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Change meds for job?
Mar 2, 2007

I am 35, HIV+ since 1999, with CD4 350, VL undetectable, on Sustiva and Kivexa with no side effects. Am going for interview for flight attendant position. Do you think I should change meds for this type of job (which could have odd hours)? Would it be problematic to be taking Sustiva at a time that would be my normal bedtime but the middle of my shift as a flight attendant. And, do you think that an HIV+ person should even be doing a job like this? I know it's a physically demanding job with irregular hours. It is, however, my dream job and I don't want my disease to prevent me from achieving my goal. I feel healthy (fabulous actually), and the thought of working as a flight attendant makes me so happy, but, I don't want to jeapordize my health. What do you think? Also, do you think an employer would be able to determine my HIV status through a medical check even though it's illegal for them to actually do the test. Basically, is there another way they can test my health to make an educated guess that I am positive? Thanks, by the way, for all the great things you do here.

Response from Dr. Pierone

Kivexa is also known as Epzicom and is a combination of Ziagen (abacavir) and Epivir (lamivudine). Sustiva is normally taken at bedtime because it may cause a variety of neuro-cognitive side effects such as drowsiness, unsteadiness, and poor concentration. These side effects typically occur when Sustiva is first started, but generally improve or resolve with time. There is a great deal of variability in the rate and severity of this adverse event among people. Some people will continue to experience a "hang-over" effect of Sustiva in the morning after a nighttime dose, even after years of use. Others can take Sustiva in the morning, go to work, and not miss a beat.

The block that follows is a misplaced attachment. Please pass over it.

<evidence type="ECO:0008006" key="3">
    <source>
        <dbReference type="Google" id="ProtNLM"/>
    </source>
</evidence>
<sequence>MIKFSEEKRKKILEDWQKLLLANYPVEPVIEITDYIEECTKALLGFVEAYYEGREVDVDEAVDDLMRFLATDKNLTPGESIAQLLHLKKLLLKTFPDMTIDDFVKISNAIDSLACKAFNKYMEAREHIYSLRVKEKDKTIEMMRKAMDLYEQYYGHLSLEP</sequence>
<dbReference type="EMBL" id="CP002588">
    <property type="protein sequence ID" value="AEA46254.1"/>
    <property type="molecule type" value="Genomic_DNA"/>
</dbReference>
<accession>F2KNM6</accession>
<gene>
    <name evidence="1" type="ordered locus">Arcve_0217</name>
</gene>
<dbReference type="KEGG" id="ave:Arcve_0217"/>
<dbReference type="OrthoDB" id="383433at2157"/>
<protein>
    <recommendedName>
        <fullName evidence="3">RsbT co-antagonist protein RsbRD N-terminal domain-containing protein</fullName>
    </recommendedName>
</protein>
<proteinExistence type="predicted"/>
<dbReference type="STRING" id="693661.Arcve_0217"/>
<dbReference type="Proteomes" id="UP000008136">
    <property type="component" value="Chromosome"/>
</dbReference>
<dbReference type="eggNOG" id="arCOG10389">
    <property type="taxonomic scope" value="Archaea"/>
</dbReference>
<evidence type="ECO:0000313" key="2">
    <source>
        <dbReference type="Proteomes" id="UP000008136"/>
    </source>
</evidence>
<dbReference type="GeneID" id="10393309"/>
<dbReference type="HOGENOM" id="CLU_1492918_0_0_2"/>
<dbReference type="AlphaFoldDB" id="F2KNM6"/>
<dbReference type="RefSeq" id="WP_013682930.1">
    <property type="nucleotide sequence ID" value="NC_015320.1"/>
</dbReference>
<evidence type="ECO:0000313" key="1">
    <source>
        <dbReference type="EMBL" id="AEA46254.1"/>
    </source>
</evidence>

So in your case the decision to switch really depends on how well you are tolerating the Sustiva. If you don't have these neuro-cognitive problems then it is a non-issue. Even if you do get them it doesn't mean you have to switch though. Flight attendants have to sleep on some sort of schedule so simply take the medications before your retiring.

There is no reason that you cannot pursue your goal and it will not jeopardize your health. I have taken care of HIV-infected patients who have worked as flight attendants as well as commercial pilots so the demands of a busy travel-related job are not out of reach by any means.

The laws protecting employees from workplace discrimination vary from country to country. But airlines do not, to my knowledge, test potential employees for HIV infection by direct or indirect methods.

Thanks for posting and best of luck!

soon to start meds
beginning treatment?

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